The Mars Perseverance mission excites me, the Ingenuity helicopter excites me, and remembering the first flight, carried out by the Wright brothers in the town of Kitty Hawk, North Carolina, excites me. Thus, this news, which for many may seem like a minor detail, has personally struck a chord with me. Or, as they would say in some marketing department, my engagement with the mission it has grown substantially.
And it is that, as we can read in Phys.org, the Ingenuity helicopter carries a small fragment of the Wright brothers’ first plane that crossed the sky. As we have already told you, Ingenuity is part of the Mars Perseverance mission and will be the first human-designed device to fly on another planet. A milestone that, if we take into account the enormous amount of technical challenges it poses, is a feat comparable to that signed by the Wright brothers a little over a century ago.
The fragment, which is about the size of a stamp, fixed with a cable under the Ingenuity solar panel, which unfolds on top of it to recharge its batteries. In this way, it remains protected from the harsh climatic conditions of the Martian surface. And it is that, with the winds of the same and the regolith hitting, the fragment of the Flyer I could not persist too long on the red planet.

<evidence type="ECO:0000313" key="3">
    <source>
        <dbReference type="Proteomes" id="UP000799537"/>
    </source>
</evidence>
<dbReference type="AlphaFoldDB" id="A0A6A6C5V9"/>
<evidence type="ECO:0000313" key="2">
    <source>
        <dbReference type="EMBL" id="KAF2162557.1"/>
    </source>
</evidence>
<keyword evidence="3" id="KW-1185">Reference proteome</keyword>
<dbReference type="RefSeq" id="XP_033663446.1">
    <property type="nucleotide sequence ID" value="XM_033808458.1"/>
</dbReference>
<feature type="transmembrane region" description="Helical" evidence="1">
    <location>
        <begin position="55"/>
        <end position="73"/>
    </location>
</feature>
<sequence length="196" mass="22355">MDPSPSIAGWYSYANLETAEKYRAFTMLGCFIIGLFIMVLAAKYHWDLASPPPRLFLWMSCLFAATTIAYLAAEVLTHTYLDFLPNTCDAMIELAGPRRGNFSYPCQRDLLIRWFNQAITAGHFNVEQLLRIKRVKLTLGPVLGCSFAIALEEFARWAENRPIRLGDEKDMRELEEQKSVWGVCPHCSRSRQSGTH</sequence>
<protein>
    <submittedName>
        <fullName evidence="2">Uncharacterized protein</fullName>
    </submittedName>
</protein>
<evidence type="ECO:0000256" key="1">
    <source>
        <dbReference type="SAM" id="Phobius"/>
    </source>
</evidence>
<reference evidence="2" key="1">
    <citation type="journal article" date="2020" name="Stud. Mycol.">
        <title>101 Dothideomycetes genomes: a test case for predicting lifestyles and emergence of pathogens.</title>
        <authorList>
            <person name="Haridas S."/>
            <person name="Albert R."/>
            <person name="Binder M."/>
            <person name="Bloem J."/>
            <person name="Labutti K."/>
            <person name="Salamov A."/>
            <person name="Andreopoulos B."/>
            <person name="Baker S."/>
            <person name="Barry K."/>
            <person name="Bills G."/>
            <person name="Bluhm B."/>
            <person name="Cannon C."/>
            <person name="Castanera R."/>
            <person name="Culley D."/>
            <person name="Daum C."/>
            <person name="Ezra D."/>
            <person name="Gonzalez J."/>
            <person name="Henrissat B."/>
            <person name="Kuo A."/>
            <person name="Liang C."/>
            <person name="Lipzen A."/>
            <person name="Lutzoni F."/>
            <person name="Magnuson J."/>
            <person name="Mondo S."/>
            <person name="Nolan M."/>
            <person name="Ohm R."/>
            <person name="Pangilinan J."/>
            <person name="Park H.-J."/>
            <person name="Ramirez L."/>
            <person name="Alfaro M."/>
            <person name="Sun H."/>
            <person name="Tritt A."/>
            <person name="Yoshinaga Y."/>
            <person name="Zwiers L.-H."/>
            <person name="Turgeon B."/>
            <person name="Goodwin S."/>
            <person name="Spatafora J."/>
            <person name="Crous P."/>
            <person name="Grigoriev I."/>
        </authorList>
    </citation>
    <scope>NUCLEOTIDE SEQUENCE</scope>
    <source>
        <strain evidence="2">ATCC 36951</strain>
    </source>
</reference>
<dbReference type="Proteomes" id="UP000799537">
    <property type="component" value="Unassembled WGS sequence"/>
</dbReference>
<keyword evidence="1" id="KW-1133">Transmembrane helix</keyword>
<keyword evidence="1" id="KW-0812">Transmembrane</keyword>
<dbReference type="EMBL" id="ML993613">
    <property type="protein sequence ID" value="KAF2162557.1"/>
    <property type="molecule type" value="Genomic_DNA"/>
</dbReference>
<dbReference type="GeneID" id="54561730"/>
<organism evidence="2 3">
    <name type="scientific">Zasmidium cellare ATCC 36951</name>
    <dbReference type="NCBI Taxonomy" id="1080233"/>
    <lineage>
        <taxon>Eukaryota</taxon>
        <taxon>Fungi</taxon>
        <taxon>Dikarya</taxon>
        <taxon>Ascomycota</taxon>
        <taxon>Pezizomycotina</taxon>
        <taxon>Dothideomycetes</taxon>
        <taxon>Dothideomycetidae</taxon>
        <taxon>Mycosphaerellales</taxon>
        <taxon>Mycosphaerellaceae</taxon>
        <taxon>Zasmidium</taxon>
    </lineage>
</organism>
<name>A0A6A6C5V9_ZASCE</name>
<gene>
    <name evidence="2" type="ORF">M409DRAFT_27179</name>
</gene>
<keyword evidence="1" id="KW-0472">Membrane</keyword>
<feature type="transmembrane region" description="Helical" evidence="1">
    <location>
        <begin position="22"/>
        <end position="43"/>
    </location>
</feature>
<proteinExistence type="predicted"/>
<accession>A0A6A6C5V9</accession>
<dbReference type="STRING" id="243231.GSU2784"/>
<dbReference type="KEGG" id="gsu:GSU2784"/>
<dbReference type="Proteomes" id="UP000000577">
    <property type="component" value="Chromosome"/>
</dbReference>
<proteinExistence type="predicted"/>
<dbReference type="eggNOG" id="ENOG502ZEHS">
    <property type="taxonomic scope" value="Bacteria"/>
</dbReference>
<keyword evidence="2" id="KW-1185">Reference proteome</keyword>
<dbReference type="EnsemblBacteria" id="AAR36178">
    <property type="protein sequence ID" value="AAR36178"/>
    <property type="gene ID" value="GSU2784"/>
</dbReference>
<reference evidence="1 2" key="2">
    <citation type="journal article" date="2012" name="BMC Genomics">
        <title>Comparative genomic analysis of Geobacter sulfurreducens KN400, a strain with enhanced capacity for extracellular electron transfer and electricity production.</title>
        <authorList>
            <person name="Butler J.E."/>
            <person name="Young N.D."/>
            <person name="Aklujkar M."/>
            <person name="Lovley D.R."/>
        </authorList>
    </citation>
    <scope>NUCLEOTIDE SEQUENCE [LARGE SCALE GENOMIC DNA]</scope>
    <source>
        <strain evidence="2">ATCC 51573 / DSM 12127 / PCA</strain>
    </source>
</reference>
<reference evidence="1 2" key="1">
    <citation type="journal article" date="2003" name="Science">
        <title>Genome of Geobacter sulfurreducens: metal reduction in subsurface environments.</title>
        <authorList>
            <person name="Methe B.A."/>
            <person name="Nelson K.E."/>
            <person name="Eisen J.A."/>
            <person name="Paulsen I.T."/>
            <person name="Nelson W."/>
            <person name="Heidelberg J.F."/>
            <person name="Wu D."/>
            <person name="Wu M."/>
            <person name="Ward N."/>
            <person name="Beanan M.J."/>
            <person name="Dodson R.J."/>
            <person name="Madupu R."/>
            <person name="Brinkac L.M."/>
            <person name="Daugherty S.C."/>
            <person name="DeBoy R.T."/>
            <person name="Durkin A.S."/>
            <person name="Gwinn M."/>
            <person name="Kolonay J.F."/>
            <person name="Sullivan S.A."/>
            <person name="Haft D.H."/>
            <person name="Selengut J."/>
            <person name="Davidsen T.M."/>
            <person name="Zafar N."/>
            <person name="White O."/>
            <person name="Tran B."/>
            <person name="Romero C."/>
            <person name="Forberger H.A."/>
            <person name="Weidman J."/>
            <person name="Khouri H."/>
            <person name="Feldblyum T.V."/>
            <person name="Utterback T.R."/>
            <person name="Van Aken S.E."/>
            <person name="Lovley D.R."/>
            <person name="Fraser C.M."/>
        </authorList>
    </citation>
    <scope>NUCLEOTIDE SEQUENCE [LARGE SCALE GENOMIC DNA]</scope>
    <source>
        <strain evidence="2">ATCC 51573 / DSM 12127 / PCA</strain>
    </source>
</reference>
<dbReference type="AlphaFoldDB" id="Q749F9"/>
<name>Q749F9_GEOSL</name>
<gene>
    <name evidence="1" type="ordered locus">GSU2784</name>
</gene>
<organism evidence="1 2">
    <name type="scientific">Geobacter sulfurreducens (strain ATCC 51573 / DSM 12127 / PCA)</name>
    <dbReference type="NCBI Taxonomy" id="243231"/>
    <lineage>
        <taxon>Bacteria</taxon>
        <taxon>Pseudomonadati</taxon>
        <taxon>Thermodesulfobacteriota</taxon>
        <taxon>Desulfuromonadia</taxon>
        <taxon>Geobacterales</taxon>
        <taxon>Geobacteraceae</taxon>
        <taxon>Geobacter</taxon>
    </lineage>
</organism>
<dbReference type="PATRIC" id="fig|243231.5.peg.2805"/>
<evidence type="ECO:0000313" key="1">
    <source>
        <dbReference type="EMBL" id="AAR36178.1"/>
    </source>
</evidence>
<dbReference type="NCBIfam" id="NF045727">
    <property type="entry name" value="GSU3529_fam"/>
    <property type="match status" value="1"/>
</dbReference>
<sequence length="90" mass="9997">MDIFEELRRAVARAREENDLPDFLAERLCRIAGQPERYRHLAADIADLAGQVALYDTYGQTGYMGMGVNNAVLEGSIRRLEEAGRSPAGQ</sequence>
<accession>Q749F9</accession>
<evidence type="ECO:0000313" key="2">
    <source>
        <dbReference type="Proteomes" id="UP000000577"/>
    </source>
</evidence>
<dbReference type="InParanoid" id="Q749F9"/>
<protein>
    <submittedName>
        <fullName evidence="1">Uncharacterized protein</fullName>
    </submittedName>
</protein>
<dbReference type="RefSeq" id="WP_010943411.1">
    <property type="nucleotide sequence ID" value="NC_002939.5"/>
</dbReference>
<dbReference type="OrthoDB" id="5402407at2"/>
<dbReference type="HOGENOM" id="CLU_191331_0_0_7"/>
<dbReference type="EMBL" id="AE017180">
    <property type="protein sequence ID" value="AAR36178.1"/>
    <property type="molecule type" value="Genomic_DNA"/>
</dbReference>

The first flight of the Ingenuity It is scheduled for April 8, although there are still many factors that can still delay it. And it is that the mission engineers will not initiate the first flight of the helicopter until all the factors, both technical and environmental, offer the maximum degree of reliability for the flight to be successful. And it will be at that moment when, again, the fragment of the Wright brothers’ plane is part of the first motorized device to fly on a planet. First it was on Earth, in a few weeks it will happen on Mars.
It is not the first time that a fragment of the first plane of the Wright brothers participates in a milestone of space exploration, and it is that another fragment of it accompanied Neil Armstrong and Buzz Aldrin to the surface of the Moon, as we can see on the Smithsonian website. This fragment returned to Earth with the Apollo XI mission team and has been kept as an exhibit since then. Will the fragment of Flyer 1 that is currently docked in Ingenuity, hundreds of thousands of kilometers away, will one day also be able to return?